A client arrives at a referral practice without their pet, thinking their pet doesn't need to be present for a consultation.
Or they're surprised when the referral practice charges a fee for a consultation. These scenarios may seem silly, but they
happen—often because referred clients are concerned, confused, and unprepared.
Referring a case usually indicates the need for care at a more advanced facility, whether it's a surgery referral clinic,
imaging center, or a veterinary teaching hospital. This can be a stressful event for clients and their pets. Use the following
tools to help ensure a smooth transition to another veterinary facility.
1. Communicate. Communication isn't limited to the referring veterinarian and the client. It's important for team members and referring doctors
to communicate with the recommended veterinary facility. Most referral clinics take appointments like general practice clinics,
so calling ahead to arrange an appointment can be crucial. This ensures that team members and veterinarians know the cases
coming in, including when and how critical the patient may be—especially if it's a same-day referral. It also gives the owner
an idea of time and cost, so it isn't an unpleasant surprise. A clear line of communication between both clinics and the pet
owner helps ensure a smooth transfer of care.
2. Have the money talk. Communicating expected costs of a referral is also critical. Although it can be difficult to discuss costs and payment with
the owner, not discussing it can be a disservice to the client. Be up front about expected costs—let the owner make an informed
decision about how to proceed with care. Find out methods of payment the referral practice offers before you send your client.
Nothing is worse than referring clients and their pets and learning they were shell shocked with the cost of treatment. Equally
bad is when the client reports the referral practice didn't offer a payment plan or accept a certain credit card they wanted
to use, and clients weren't prepared with alternate forms of payment. Most referral clinics can give estimated costs of treatment
or surgery. If cost is a concern or clients are unsure about referral to a specialist, consider referring for a consultation
only. Get a starting point for the patient that may help lower the pet owner's stress.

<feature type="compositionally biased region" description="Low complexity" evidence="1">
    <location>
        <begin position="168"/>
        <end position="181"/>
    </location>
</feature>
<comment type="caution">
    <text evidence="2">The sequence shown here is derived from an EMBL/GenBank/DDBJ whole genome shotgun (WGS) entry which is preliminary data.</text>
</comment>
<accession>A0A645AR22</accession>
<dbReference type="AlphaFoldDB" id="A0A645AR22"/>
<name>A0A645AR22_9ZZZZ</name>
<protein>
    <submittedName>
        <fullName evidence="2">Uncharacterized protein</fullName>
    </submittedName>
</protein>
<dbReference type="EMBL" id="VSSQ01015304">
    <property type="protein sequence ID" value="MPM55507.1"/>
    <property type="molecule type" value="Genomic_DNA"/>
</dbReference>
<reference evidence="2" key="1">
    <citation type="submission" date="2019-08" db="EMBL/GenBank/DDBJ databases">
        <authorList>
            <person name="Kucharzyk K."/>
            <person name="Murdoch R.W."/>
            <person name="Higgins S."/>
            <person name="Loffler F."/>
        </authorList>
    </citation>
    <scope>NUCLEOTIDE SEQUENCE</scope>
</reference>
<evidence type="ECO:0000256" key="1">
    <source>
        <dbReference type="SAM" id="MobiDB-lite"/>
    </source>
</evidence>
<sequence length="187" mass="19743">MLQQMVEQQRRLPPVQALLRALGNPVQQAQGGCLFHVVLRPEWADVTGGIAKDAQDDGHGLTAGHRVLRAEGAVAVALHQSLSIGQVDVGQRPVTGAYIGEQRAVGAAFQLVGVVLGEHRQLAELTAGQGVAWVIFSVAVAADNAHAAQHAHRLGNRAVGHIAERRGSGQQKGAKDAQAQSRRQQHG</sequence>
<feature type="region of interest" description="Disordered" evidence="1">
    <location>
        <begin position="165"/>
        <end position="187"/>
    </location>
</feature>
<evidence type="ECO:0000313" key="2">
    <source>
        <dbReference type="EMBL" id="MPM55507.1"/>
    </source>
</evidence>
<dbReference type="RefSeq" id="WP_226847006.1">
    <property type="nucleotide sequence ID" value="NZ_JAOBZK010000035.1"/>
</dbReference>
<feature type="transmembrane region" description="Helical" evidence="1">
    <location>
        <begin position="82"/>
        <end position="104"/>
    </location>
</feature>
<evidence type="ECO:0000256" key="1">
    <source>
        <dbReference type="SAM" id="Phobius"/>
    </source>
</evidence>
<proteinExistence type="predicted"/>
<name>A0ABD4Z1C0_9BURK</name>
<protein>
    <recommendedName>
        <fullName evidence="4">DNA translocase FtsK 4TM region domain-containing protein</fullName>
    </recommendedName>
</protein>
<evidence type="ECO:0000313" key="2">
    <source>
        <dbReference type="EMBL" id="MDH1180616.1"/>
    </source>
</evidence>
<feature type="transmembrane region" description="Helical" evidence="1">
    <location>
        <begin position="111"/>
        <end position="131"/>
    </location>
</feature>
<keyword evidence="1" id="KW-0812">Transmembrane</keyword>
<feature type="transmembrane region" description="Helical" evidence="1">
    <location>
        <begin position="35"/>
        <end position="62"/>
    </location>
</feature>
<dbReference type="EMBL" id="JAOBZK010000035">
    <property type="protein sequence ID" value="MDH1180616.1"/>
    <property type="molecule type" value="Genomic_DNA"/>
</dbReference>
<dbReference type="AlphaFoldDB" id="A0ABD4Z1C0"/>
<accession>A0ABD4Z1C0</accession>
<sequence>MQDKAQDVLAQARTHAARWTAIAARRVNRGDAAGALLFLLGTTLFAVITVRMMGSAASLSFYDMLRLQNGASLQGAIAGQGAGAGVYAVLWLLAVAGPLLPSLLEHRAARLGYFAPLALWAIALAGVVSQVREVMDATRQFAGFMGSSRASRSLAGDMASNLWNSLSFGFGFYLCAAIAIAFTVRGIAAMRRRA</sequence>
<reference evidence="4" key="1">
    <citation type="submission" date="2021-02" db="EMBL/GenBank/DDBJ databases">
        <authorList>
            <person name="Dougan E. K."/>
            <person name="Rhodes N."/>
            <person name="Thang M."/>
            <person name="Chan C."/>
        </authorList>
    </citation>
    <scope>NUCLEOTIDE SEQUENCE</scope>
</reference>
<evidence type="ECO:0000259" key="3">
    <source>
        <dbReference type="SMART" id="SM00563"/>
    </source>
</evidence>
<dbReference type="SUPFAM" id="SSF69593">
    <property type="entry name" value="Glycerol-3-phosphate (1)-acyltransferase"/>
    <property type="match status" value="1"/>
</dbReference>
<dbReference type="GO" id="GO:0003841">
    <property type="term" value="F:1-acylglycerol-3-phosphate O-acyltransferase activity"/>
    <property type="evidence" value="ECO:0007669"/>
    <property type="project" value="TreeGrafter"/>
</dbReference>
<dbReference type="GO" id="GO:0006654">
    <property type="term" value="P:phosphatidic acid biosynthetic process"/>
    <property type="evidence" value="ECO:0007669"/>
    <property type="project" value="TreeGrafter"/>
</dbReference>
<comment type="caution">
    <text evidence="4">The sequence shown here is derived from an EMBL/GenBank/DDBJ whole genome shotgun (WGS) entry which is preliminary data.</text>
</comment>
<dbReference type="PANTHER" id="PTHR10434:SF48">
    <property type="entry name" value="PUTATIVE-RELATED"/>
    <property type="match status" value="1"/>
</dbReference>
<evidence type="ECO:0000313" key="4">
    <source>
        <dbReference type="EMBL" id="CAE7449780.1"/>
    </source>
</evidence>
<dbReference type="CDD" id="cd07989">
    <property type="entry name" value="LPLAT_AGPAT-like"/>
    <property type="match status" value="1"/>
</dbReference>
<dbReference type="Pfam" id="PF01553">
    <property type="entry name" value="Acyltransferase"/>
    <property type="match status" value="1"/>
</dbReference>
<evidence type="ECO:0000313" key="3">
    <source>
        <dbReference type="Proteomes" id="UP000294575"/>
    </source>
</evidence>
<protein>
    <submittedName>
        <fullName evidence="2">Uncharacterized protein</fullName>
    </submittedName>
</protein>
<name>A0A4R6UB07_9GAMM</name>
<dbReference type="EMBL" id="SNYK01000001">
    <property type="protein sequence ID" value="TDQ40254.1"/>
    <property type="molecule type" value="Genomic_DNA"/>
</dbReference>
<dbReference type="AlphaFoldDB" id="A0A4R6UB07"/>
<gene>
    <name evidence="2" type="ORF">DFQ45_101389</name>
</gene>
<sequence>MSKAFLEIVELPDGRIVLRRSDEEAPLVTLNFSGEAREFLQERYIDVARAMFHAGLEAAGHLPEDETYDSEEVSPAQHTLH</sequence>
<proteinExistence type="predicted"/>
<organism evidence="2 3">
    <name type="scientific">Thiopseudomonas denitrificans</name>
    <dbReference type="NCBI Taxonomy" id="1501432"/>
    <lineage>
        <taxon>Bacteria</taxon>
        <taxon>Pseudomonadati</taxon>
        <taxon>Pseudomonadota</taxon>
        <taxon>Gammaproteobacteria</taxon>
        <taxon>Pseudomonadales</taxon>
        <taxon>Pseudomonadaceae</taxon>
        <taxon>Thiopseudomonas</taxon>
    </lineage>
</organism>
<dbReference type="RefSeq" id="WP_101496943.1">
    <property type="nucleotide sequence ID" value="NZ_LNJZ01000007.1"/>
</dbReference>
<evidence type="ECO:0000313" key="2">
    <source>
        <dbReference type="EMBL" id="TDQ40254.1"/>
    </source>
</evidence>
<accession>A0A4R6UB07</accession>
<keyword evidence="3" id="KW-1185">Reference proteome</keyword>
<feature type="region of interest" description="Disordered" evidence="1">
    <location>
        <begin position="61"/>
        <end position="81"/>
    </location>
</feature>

3. Use a pre-appointment checklist. After the veterinarian makes the decision to refer a case, collect all relevant medical information for clients to take with
them. In some clinics, you can send this information electronically via fax or email, so the owner has less to think about.
Generally recommended information includes:
- The patient's complete medical history.
- All recent lab work, with the most recent on top. (Performing a complete panel just before referral is highly recommended.)
- Any radiology information, including radiographs, ultrasound reports, CT imaging, and so on. (Performing chest radiographs
the same day of referral when indicated or for critical care cases is also highly recommended.)
- A list of the patient's current medications and medication allergies, if known.
- Contact information for the referral clinic, including a map and directions, ready for the client. Be sure they know where
they're going and how to get there, especially if the clinic is in a different town or state.
4. Offer follow-up and home care. Depending on the location of the referral clinic and the type of care needed, follow-up care may be more realistic at the
referring veterinary clinic. Be sure the client knows that they may have options about where to do follow-up care—as well
as expected costs for that care—from the start. Unfortunately, some clients expect one visit will fix their pet, and they're
shocked with follow-up care costs.
Although we know that not every case is the same, these basic guidelines may help alleviate some problems associated with
referral. A smooth transition offers the best care possible for the patient and improves the chances of a satisfied client.
Rachael Simmons is a Firstline Editorial Advisory Board member and head receptionist at Veterinary Surgical Specialists in Spokane, Wash.